Additionally, especially large organizations with a long history and traditions struggle to talk about the past and the present when inevitable mistakes have been made. By starting a conversation about the future, no one can genuinely be wrong or right as everyone can only have an opinion about it because we simply do not know how the future will unfold. Therefore, the conversations will contain less negative energy or in other words, people are more open to discuss the future rather than the past or present. It is a similar reason why we start 10, 20, or even 30 years ahead when creating scenarios. If you want to build scenarios that are only 3–5 years forward, you most likely will pull all your information from your current status quo and your past experiences. Hence, your scenario will not change much from today because your discussion is based on your current mindset with a focus on what is feasible or not possible during this short period. By setting the scenario far into the future, we’re stopping our brains to source too many ideas from past and present experiences, because in 30 years a lot may happen and your near-past experiences won’t even exist yet. Hence, this is precisely the state your brain needs to be in: open, imaginative, creative, and beyond today’s possibilities. It is relatively simple to bring any extreme scenario back into a grounded space and make it relevant for the present, but it is quite hard to think outside the box when you start with that many limitations.

Finally, because the conversations when discussing scenarios are so much more important than the final image or story of your scenarios, you should never create them on your own or only with your core team. Instead, start an early discussion around them with a great variety of people of diverse backgrounds and mindsets. Scenarios are created to understand how other people think about the future and which imagines you’re missing because of your own perceptions and biases. Even when you’ve learned to be aware of them, it is almost impossible to entirely eliminate them. Therefore, you need to listen to the people that disagree with you to understand their underlying assumptions to build various scenarios and to train your brain to go beyond your standard thinking patterns.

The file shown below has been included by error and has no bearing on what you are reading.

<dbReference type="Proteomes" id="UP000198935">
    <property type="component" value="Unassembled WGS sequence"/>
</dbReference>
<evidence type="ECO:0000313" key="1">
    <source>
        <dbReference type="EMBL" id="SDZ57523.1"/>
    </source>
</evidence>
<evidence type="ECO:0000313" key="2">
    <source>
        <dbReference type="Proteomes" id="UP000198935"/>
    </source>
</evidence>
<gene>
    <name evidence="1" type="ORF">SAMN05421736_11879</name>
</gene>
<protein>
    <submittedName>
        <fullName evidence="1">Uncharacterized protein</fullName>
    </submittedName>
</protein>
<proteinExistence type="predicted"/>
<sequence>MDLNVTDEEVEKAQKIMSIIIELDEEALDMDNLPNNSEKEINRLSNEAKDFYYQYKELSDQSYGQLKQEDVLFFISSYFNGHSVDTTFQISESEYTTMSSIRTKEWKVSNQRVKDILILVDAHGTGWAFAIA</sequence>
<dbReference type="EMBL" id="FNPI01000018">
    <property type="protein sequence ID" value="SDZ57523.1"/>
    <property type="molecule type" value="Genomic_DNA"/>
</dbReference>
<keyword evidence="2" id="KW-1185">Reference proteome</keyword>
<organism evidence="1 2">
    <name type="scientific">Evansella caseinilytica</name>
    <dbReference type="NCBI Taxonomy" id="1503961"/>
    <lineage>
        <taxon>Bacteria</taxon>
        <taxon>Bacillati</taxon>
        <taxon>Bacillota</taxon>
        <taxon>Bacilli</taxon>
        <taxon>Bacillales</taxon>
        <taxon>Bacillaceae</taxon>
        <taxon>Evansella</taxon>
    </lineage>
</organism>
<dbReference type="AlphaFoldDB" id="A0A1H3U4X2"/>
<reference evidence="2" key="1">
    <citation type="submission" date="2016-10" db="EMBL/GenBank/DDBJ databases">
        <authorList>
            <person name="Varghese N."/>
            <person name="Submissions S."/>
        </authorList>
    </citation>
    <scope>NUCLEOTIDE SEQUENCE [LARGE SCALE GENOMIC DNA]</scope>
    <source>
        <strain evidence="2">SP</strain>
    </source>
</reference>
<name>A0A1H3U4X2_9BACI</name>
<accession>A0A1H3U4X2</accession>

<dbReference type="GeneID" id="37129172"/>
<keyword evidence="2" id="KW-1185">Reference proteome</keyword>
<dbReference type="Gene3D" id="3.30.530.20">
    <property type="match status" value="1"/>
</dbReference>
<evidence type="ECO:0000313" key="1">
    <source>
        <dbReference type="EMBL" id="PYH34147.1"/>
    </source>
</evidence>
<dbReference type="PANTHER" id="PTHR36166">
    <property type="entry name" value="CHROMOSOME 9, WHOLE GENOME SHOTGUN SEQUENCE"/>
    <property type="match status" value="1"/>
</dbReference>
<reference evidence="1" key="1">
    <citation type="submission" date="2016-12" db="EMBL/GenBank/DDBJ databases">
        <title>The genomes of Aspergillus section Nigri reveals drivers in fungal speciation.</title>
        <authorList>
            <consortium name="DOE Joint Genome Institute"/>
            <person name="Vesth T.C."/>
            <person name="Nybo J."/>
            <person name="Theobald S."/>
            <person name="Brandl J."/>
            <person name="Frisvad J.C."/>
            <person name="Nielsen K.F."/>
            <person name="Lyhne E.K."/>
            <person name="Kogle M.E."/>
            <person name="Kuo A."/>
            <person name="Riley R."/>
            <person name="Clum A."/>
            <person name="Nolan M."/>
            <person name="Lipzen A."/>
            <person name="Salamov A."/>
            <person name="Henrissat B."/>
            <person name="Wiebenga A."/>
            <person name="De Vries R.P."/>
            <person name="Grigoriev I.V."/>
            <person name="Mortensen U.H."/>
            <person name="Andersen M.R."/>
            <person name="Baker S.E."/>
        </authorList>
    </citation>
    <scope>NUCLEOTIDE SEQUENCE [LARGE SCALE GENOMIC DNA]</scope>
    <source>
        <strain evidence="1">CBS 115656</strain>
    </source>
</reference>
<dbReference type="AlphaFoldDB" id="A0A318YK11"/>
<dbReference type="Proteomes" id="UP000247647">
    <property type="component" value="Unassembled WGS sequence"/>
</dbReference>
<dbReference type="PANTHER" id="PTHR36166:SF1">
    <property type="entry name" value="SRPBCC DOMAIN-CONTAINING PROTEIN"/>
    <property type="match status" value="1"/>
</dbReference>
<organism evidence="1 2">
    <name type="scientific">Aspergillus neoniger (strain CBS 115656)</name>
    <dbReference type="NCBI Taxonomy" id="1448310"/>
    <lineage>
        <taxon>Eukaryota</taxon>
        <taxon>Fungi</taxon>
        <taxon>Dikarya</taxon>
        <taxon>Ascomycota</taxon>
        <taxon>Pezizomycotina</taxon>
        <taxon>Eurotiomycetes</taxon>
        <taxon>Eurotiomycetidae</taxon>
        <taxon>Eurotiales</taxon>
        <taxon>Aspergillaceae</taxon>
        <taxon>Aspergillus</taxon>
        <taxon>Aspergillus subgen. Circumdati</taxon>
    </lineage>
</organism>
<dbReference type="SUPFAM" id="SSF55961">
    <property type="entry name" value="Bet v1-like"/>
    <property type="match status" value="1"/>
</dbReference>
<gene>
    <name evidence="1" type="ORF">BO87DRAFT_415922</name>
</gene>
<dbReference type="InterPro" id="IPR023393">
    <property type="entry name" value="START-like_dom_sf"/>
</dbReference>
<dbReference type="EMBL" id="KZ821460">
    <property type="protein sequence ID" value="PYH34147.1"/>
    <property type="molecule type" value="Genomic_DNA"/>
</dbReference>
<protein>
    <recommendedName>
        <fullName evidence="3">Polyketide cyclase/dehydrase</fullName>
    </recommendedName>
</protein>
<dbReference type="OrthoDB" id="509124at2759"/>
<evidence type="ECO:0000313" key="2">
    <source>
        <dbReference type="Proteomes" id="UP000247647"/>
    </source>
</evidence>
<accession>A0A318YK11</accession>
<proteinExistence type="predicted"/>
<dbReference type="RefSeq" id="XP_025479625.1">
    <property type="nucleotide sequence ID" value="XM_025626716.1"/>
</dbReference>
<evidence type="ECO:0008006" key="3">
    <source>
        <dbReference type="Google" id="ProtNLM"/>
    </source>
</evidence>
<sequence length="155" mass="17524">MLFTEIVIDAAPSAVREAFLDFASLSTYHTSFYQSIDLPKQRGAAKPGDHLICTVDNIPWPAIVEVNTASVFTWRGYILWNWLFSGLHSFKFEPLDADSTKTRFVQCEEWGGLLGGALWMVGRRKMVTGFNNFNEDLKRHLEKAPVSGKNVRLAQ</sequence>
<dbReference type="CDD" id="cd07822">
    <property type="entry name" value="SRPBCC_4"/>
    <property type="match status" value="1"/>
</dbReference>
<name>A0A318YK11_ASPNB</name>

Scenarios are training for your brain and behavior — stretching your mind like a rubber band to the edges of what is possible and being challenged by others on your assumptions. Why? Because once your brain learned how to react in complex and uncertain situations, it really doesn’t matter how well the future matches your scenarios. You’ve already learned to adapt and come up with strategies for complex cases so that you will exactly know what to do, especially once you’ve learned to think in diverse patterns.

In the end, how do you want to steer an organization into the future if you haven’t thought about what may come and where you, as an organization, want to go? Just because the future is uncertain and complex doesn’t mean ignoring it is any solution at all.

MISTAKE #3: Small teams equal small impact!

Coming back to the fact that your decisions are based on the image of the future you’ve already have in your head, don’t you want to learn how to create an image that strives for a better future?

You’ve learned before scenarios are there to outline and map the future so that there is a map of multiple futures rather than a black box with no idea of what may come. You can also think about it as a physical map with different pathways leading towards various destinations. The remaining question is which pathway do you want to take personally or within your organization? And can you even influence or swap pathways by your own doing?